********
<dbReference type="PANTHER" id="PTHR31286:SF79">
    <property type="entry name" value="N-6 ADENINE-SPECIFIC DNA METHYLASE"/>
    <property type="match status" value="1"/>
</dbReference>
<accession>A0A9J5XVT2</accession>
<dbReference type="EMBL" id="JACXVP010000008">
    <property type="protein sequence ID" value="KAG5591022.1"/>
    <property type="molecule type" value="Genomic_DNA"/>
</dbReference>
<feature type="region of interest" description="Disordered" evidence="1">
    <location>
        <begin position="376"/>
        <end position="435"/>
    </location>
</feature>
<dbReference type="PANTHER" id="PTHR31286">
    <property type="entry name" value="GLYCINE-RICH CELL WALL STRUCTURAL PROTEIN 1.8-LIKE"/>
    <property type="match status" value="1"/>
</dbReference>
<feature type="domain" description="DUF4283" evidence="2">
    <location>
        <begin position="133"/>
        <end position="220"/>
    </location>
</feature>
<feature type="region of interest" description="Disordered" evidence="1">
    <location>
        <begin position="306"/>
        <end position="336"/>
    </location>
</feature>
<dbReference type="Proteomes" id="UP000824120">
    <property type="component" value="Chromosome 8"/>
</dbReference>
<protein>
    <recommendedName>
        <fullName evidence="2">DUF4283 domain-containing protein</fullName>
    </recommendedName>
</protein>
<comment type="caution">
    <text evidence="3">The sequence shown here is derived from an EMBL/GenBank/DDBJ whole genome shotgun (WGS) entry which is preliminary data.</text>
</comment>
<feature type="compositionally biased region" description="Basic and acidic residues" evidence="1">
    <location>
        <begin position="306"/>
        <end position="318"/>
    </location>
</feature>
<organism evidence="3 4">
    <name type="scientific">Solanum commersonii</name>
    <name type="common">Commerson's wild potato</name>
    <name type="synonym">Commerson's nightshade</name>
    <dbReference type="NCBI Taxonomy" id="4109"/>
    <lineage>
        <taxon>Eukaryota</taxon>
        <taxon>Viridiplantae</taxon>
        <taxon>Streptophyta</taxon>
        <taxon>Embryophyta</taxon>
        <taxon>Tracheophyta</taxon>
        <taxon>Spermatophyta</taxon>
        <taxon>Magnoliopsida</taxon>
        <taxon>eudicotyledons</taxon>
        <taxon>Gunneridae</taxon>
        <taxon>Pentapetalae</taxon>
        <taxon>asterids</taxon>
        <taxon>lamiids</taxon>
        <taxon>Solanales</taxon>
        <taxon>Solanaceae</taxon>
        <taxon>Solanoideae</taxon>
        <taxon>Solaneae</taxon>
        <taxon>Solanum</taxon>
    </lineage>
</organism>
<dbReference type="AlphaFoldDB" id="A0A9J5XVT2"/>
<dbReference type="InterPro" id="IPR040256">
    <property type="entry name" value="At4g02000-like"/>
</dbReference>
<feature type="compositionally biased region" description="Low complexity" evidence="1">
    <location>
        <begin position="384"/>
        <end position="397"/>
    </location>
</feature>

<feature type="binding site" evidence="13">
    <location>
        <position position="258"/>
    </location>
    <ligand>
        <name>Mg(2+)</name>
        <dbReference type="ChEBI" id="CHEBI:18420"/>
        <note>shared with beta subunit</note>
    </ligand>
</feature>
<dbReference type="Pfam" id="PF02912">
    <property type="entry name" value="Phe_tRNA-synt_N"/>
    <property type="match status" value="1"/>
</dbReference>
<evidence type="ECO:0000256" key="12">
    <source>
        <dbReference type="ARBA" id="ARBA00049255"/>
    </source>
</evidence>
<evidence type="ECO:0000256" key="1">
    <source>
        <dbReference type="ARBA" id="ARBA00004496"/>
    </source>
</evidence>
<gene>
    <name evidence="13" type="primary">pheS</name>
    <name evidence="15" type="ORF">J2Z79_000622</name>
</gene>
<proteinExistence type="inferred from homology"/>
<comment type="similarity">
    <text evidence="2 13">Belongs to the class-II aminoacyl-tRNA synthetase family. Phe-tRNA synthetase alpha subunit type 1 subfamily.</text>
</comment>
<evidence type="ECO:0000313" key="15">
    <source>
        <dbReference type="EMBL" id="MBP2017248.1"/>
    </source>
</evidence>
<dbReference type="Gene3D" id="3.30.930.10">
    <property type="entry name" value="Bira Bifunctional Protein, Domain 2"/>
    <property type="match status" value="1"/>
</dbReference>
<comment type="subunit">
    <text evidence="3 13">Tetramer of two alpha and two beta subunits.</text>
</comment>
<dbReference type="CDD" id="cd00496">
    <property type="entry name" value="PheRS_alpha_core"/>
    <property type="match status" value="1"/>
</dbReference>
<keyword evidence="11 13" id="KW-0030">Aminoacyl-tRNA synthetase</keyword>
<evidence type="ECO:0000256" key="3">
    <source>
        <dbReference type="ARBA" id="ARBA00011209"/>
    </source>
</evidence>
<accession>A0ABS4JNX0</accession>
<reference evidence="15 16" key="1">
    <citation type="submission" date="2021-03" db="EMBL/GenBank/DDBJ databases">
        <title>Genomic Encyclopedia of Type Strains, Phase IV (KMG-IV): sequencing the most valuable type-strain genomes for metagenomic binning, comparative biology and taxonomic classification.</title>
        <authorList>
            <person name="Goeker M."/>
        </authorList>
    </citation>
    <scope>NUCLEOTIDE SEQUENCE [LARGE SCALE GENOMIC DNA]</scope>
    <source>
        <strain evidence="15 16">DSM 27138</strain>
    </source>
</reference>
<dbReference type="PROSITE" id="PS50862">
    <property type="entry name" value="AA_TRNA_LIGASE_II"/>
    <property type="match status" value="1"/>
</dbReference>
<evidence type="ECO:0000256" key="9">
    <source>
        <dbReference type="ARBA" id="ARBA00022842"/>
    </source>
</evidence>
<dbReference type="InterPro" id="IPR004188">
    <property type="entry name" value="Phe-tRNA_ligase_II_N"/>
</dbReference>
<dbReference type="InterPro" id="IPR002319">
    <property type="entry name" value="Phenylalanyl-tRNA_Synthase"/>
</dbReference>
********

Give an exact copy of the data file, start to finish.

<dbReference type="PANTHER" id="PTHR31286:SF79">
    <property type="entry name" value="N-6 ADENINE-SPECIFIC DNA METHYLASE"/>
    <property type="match status" value="1"/>
</dbReference>
<accession>A0A9J5XVT2</accession>
<dbReference type="EMBL" id="JACXVP010000008">
    <property type="protein sequence ID" value="KAG5591022.1"/>
    <property type="molecule type" value="Genomic_DNA"/>
</dbReference>
<feature type="region of interest" description="Disordered" evidence="1">
    <location>
        <begin position="376"/>
        <end position="435"/>
    </location>
</feature>
<dbReference type="PANTHER" id="PTHR31286">
    <property type="entry name" value="GLYCINE-RICH CELL WALL STRUCTURAL PROTEIN 1.8-LIKE"/>
    <property type="match status" value="1"/>
</dbReference>
<feature type="domain" description="DUF4283" evidence="2">
    <location>
        <begin position="133"/>
        <end position="220"/>
    </location>
</feature>
<feature type="region of interest" description="Disordered" evidence="1">
    <location>
        <begin position="306"/>
        <end position="336"/>
    </location>
</feature>
<dbReference type="Proteomes" id="UP000824120">
    <property type="component" value="Chromosome 8"/>
</dbReference>
<protein>
    <recommendedName>
        <fullName evidence="2">DUF4283 domain-containing protein</fullName>
    </recommendedName>
</protein>
<comment type="caution">
    <text evidence="3">The sequence shown here is derived from an EMBL/GenBank/DDBJ whole genome shotgun (WGS) entry which is preliminary data.</text>
</comment>
<feature type="compositionally biased region" description="Basic and acidic residues" evidence="1">
    <location>
        <begin position="306"/>
        <end position="318"/>
    </location>
</feature>
<organism evidence="3 4">
    <name type="scientific">Solanum commersonii</name>
    <name type="common">Commerson's wild potato</name>
    <name type="synonym">Commerson's nightshade</name>
    <dbReference type="NCBI Taxonomy" id="4109"/>
    <lineage>
        <taxon>Eukaryota</taxon>
        <taxon>Viridiplantae</taxon>
        <taxon>Streptophyta</taxon>
        <taxon>Embryophyta</taxon>
        <taxon>Tracheophyta</taxon>
        <taxon>Spermatophyta</taxon>
        <taxon>Magnoliopsida</taxon>
        <taxon>eudicotyledons</taxon>
        <taxon>Gunneridae</taxon>
        <taxon>Pentapetalae</taxon>
        <taxon>asterids</taxon>
        <taxon>lamiids</taxon>
        <taxon>Solanales</taxon>
        <taxon>Solanaceae</taxon>
        <taxon>Solanoideae</taxon>
        <taxon>Solaneae</taxon>
        <taxon>Solanum</taxon>
    </lineage>
</organism>
<dbReference type="AlphaFoldDB" id="A0A9J5XVT2"/>
<dbReference type="InterPro" id="IPR040256">
    <property type="entry name" value="At4g02000-like"/>
</dbReference>
<feature type="compositionally biased region" description="Low complexity" evidence="1">
    <location>
        <begin position="384"/>
        <end position="397"/>
    </location>
</feature>

<feature type="binding site" evidence="13">
    <location>
        <position position="258"/>
    </location>
    <ligand>
        <name>Mg(2+)</name>
        <dbReference type="ChEBI" id="CHEBI:18420"/>
        <note>shared with beta subunit</note>
    </ligand>
</feature>
<dbReference type="Pfam" id="PF02912">
    <property type="entry name" value="Phe_tRNA-synt_N"/>
    <property type="match status" value="1"/>
</dbReference>
<evidence type="ECO:0000256" key="12">
    <source>
        <dbReference type="ARBA" id="ARBA00049255"/>
    </source>
</evidence>
<evidence type="ECO:0000256" key="1">
    <source>
        <dbReference type="ARBA" id="ARBA00004496"/>
    </source>
</evidence>
<gene>
    <name evidence="13" type="primary">pheS</name>
    <name evidence="15" type="ORF">J2Z79_000622</name>
</gene>
<proteinExistence type="inferred from homology"/>
<comment type="similarity">
    <text evidence="2 13">Belongs to the class-II aminoacyl-tRNA synthetase family. Phe-tRNA synthetase alpha subunit type 1 subfamily.</text>
</comment>
<evidence type="ECO:0000313" key="15">
    <source>
        <dbReference type="EMBL" id="MBP2017248.1"/>
    </source>
</evidence>
<dbReference type="Gene3D" id="3.30.930.10">
    <property type="entry name" value="Bira Bifunctional Protein, Domain 2"/>
    <property type="match status" value="1"/>
</dbReference>
<comment type="subunit">
    <text evidence="3 13">Tetramer of two alpha and two beta subunits.</text>
</comment>
<dbReference type="CDD" id="cd00496">
    <property type="entry name" value="PheRS_alpha_core"/>
    <property type="match status" value="1"/>
</dbReference>
<keyword evidence="11 13" id="KW-0030">Aminoacyl-tRNA synthetase</keyword>
<evidence type="ECO:0000256" key="3">
    <source>
        <dbReference type="ARBA" id="ARBA00011209"/>
    </source>
</evidence>
<accession>A0ABS4JNX0</accession>
<reference evidence="15 16" key="1">
    <citation type="submission" date="2021-03" db="EMBL/GenBank/DDBJ databases">
        <title>Genomic Encyclopedia of Type Strains, Phase IV (KMG-IV): sequencing the most valuable type-strain genomes for metagenomic binning, comparative biology and taxonomic classification.</title>
        <authorList>
            <person name="Goeker M."/>
        </authorList>
    </citation>
    <scope>NUCLEOTIDE SEQUENCE [LARGE SCALE GENOMIC DNA]</scope>
    <source>
        <strain evidence="15 16">DSM 27138</strain>
    </source>
</reference>
<dbReference type="PROSITE" id="PS50862">
    <property type="entry name" value="AA_TRNA_LIGASE_II"/>
    <property type="match status" value="1"/>
</dbReference>
<evidence type="ECO:0000256" key="9">
    <source>
        <dbReference type="ARBA" id="ARBA00022842"/>
    </source>
</evidence>
<dbReference type="InterPro" id="IPR004188">
    <property type="entry name" value="Phe-tRNA_ligase_II_N"/>
</dbReference>
<dbReference type="InterPro" id="IPR002319">
    <property type="entry name" value="Phenylalanyl-tRNA_Synthase"/>
</dbReference>